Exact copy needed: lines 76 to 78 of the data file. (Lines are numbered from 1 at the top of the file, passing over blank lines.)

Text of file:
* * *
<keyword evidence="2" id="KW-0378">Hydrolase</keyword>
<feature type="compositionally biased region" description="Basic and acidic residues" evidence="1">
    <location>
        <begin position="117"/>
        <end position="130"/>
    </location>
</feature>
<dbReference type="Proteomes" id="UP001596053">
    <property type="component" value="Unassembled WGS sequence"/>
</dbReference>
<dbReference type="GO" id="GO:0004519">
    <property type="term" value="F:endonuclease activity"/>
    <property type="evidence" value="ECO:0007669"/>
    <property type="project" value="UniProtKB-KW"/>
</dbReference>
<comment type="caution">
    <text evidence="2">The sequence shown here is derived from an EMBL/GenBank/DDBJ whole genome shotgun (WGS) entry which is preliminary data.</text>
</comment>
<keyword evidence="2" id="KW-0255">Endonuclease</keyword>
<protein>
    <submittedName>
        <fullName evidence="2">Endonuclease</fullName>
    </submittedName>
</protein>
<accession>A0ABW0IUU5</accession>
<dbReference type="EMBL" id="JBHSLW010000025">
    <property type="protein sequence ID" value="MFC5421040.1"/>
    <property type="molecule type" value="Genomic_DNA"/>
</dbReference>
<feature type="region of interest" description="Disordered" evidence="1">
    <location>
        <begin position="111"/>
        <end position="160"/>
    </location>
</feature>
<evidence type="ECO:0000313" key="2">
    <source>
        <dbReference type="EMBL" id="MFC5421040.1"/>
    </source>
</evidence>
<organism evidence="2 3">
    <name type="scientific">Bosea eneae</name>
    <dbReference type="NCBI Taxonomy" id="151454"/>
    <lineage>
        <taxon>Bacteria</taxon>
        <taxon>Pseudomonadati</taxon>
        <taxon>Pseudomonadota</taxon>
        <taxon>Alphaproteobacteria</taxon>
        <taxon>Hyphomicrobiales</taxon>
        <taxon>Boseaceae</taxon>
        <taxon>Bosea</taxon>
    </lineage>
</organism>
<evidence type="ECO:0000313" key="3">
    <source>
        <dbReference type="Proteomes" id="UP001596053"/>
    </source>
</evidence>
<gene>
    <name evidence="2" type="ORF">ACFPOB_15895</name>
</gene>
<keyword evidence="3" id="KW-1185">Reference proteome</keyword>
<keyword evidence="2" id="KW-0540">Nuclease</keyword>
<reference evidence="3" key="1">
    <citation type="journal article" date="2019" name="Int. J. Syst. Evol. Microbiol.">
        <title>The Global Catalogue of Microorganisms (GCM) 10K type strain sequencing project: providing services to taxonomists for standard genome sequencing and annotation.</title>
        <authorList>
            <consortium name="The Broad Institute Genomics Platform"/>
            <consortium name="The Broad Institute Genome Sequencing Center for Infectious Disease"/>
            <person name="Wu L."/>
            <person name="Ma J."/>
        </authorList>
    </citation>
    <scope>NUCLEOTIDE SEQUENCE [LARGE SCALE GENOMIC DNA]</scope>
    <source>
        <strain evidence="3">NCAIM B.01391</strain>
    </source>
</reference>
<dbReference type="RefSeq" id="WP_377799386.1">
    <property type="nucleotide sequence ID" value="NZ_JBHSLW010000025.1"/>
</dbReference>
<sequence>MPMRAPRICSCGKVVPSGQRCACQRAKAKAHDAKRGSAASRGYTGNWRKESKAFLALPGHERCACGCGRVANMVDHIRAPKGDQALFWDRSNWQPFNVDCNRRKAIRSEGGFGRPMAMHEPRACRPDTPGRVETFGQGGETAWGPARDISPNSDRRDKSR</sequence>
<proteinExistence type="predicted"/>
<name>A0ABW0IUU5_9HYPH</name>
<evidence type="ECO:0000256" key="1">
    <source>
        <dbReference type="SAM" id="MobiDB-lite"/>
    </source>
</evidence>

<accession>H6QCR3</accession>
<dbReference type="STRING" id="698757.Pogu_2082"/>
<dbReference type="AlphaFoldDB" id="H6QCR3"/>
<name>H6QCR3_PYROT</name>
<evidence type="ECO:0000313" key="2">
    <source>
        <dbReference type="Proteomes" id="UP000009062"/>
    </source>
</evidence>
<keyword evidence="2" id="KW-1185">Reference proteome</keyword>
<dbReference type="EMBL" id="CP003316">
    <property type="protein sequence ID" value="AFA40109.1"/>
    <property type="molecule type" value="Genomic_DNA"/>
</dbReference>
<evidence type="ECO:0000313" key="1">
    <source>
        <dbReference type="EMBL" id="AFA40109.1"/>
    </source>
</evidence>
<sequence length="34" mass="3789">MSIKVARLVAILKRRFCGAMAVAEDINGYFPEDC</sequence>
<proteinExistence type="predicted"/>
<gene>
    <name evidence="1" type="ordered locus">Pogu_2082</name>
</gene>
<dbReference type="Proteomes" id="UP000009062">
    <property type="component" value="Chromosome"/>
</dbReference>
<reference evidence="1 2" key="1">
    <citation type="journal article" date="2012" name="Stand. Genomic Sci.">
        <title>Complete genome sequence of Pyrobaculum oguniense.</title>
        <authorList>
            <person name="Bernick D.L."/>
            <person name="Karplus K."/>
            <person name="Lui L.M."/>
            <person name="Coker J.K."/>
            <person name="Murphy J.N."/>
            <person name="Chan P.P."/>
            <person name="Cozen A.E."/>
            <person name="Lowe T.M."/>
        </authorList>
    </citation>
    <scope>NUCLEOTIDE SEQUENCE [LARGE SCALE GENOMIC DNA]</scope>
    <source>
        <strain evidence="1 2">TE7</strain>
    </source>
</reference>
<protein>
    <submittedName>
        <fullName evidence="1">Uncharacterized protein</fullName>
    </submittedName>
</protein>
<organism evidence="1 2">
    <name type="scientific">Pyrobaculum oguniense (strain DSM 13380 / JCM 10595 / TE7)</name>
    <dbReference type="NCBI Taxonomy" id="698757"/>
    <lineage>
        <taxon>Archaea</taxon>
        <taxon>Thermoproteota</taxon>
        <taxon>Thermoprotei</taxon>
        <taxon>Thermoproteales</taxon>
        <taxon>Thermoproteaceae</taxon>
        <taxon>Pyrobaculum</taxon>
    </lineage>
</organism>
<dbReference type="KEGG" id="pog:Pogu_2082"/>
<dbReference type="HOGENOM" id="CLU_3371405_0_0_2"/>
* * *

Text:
        <strain evidence="3">NCAIM B.01391</strain>
    </source>
</reference>